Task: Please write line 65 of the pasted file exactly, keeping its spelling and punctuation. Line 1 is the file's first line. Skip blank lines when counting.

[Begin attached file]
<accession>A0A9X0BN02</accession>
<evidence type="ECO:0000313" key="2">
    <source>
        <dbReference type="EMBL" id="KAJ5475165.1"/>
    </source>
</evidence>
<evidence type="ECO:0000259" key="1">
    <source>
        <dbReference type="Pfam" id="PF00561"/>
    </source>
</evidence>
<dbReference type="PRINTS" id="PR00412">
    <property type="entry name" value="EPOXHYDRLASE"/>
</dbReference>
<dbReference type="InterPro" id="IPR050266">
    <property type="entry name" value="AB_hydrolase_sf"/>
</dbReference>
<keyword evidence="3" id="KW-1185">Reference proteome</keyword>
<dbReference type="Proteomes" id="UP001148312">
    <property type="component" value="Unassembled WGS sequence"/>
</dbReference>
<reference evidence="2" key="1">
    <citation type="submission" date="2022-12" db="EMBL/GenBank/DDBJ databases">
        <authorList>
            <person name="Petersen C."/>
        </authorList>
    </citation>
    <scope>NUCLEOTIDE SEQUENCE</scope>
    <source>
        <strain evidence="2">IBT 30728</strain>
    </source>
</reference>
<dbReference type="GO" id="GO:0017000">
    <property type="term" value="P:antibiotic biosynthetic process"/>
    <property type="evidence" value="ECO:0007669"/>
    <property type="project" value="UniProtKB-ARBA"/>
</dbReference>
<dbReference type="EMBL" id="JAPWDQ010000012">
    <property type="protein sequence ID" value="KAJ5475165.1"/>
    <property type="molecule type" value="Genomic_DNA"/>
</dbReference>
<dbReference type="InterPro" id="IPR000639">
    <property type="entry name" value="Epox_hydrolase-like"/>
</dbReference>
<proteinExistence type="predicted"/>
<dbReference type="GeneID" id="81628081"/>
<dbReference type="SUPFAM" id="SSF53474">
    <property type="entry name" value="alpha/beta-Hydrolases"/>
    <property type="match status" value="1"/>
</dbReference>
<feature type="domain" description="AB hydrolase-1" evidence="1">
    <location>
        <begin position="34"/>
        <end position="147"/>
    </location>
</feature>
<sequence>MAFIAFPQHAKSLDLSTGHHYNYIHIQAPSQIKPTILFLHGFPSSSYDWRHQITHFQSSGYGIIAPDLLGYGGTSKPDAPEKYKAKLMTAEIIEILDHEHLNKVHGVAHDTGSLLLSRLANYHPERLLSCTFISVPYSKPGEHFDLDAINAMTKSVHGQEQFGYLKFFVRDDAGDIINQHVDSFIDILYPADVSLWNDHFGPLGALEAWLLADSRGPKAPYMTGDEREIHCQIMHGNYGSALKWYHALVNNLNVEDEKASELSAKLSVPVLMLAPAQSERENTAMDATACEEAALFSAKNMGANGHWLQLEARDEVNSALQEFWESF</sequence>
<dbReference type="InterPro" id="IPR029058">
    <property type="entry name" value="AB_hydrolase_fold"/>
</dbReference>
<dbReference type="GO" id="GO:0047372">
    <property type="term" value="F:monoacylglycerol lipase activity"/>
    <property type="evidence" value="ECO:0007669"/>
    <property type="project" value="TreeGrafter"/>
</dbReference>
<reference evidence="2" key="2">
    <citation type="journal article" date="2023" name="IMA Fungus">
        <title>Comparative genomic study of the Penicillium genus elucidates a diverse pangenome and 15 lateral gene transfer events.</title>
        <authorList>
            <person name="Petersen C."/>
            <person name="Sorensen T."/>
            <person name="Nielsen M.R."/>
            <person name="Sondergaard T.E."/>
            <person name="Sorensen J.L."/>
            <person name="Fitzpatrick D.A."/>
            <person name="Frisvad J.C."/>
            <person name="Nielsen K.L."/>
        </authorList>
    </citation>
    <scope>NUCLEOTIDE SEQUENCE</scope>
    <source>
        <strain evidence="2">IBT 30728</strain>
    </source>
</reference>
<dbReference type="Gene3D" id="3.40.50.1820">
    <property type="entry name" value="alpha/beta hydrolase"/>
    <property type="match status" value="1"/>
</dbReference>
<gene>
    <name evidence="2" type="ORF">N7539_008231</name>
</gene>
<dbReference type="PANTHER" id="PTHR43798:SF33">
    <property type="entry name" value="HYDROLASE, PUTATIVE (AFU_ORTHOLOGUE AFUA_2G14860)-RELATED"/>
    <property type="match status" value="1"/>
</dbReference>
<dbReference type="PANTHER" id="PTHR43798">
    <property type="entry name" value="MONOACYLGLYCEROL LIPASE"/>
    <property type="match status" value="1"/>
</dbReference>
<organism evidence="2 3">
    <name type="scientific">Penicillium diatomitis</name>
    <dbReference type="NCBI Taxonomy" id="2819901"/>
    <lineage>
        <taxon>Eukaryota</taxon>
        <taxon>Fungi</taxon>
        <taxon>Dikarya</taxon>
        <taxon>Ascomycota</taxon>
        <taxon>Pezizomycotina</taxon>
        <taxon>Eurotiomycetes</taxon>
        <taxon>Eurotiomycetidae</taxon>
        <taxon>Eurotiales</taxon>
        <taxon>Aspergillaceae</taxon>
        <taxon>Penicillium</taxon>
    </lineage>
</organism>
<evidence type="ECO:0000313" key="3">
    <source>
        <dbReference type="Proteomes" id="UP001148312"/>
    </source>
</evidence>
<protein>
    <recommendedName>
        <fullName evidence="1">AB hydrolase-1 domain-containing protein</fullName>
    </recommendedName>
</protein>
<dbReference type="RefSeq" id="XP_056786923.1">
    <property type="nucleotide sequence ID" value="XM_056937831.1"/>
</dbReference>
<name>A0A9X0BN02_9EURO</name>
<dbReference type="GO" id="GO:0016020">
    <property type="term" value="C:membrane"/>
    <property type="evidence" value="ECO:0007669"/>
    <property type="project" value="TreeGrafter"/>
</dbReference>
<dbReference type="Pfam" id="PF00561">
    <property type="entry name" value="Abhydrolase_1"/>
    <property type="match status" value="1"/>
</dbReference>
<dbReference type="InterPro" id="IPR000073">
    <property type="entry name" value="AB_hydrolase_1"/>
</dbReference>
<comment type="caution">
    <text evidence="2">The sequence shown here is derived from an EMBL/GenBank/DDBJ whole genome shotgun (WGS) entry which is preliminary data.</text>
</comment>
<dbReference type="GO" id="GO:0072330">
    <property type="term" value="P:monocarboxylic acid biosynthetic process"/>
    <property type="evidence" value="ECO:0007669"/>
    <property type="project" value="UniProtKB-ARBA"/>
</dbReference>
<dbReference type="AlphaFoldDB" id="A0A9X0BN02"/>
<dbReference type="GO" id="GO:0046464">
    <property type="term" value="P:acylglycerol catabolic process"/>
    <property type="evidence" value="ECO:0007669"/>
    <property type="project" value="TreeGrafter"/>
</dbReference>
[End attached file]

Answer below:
</dbReference>